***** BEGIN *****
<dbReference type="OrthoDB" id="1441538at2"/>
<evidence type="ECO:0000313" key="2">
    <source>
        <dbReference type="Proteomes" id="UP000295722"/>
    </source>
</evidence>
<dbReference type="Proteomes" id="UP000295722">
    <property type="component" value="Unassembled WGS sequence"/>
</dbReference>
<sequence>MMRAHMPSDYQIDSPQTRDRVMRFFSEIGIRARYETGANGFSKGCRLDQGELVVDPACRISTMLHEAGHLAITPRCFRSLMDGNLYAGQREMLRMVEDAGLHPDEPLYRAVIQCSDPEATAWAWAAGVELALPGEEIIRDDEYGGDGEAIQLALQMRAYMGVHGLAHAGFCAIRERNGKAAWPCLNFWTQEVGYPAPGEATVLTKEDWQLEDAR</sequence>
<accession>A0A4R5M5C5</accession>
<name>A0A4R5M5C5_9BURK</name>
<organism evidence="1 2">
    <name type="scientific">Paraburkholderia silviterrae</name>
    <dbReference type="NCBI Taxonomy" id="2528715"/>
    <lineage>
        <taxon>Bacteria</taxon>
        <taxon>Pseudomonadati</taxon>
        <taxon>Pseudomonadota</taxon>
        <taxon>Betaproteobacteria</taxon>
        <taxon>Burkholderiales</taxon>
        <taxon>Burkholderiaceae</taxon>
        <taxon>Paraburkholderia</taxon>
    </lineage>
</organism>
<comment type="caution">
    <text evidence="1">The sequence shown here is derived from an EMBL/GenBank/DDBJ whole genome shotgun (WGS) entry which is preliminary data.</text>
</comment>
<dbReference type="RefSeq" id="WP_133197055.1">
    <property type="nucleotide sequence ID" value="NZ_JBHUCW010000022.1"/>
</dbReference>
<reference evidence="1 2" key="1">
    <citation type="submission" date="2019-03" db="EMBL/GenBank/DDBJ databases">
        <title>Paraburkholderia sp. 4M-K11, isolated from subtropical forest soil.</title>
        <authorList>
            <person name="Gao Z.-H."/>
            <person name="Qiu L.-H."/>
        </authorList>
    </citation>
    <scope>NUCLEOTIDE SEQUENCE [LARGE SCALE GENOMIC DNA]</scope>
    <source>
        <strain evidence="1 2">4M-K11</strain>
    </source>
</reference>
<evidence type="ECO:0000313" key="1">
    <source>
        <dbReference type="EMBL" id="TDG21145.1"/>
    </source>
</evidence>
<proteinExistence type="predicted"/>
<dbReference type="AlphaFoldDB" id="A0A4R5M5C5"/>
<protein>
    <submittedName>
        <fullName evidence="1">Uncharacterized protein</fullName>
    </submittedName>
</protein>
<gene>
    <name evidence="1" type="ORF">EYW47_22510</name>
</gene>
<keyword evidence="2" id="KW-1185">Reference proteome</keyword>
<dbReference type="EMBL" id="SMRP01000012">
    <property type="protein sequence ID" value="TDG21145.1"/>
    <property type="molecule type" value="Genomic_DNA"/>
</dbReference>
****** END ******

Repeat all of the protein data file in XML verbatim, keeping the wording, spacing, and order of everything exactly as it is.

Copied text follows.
<dbReference type="OrthoDB" id="1441538at2"/>
<evidence type="ECO:0000313" key="2">
    <source>
        <dbReference type="Proteomes" id="UP000295722"/>
    </source>
</evidence>
<dbReference type="Proteomes" id="UP000295722">
    <property type="component" value="Unassembled WGS sequence"/>
</dbReference>
<sequence>MMRAHMPSDYQIDSPQTRDRVMRFFSEIGIRARYETGANGFSKGCRLDQGELVVDPACRISTMLHEAGHLAITPRCFRSLMDGNLYAGQREMLRMVEDAGLHPDEPLYRAVIQCSDPEATAWAWAAGVELALPGEEIIRDDEYGGDGEAIQLALQMRAYMGVHGLAHAGFCAIRERNGKAAWPCLNFWTQEVGYPAPGEATVLTKEDWQLEDAR</sequence>
<accession>A0A4R5M5C5</accession>
<name>A0A4R5M5C5_9BURK</name>
<organism evidence="1 2">
    <name type="scientific">Paraburkholderia silviterrae</name>
    <dbReference type="NCBI Taxonomy" id="2528715"/>
    <lineage>
        <taxon>Bacteria</taxon>
        <taxon>Pseudomonadati</taxon>
        <taxon>Pseudomonadota</taxon>
        <taxon>Betaproteobacteria</taxon>
        <taxon>Burkholderiales</taxon>
        <taxon>Burkholderiaceae</taxon>
        <taxon>Paraburkholderia</taxon>
    </lineage>
</organism>
<comment type="caution">
    <text evidence="1">The sequence shown here is derived from an EMBL/GenBank/DDBJ whole genome shotgun (WGS) entry which is preliminary data.</text>
</comment>
<dbReference type="RefSeq" id="WP_133197055.1">
    <property type="nucleotide sequence ID" value="NZ_JBHUCW010000022.1"/>
</dbReference>
<reference evidence="1 2" key="1">
    <citation type="submission" date="2019-03" db="EMBL/GenBank/DDBJ databases">
        <title>Paraburkholderia sp. 4M-K11, isolated from subtropical forest soil.</title>
        <authorList>
            <person name="Gao Z.-H."/>
            <person name="Qiu L.-H."/>
        </authorList>
    </citation>
    <scope>NUCLEOTIDE SEQUENCE [LARGE SCALE GENOMIC DNA]</scope>
    <source>
        <strain evidence="1 2">4M-K11</strain>
    </source>
</reference>
<evidence type="ECO:0000313" key="1">
    <source>
        <dbReference type="EMBL" id="TDG21145.1"/>
    </source>
</evidence>
<proteinExistence type="predicted"/>
<dbReference type="AlphaFoldDB" id="A0A4R5M5C5"/>
<protein>
    <submittedName>
        <fullName evidence="1">Uncharacterized protein</fullName>
    </submittedName>
</protein>
<gene>
    <name evidence="1" type="ORF">EYW47_22510</name>
</gene>
<keyword evidence="2" id="KW-1185">Reference proteome</keyword>
<dbReference type="EMBL" id="SMRP01000012">
    <property type="protein sequence ID" value="TDG21145.1"/>
    <property type="molecule type" value="Genomic_DNA"/>
</dbReference>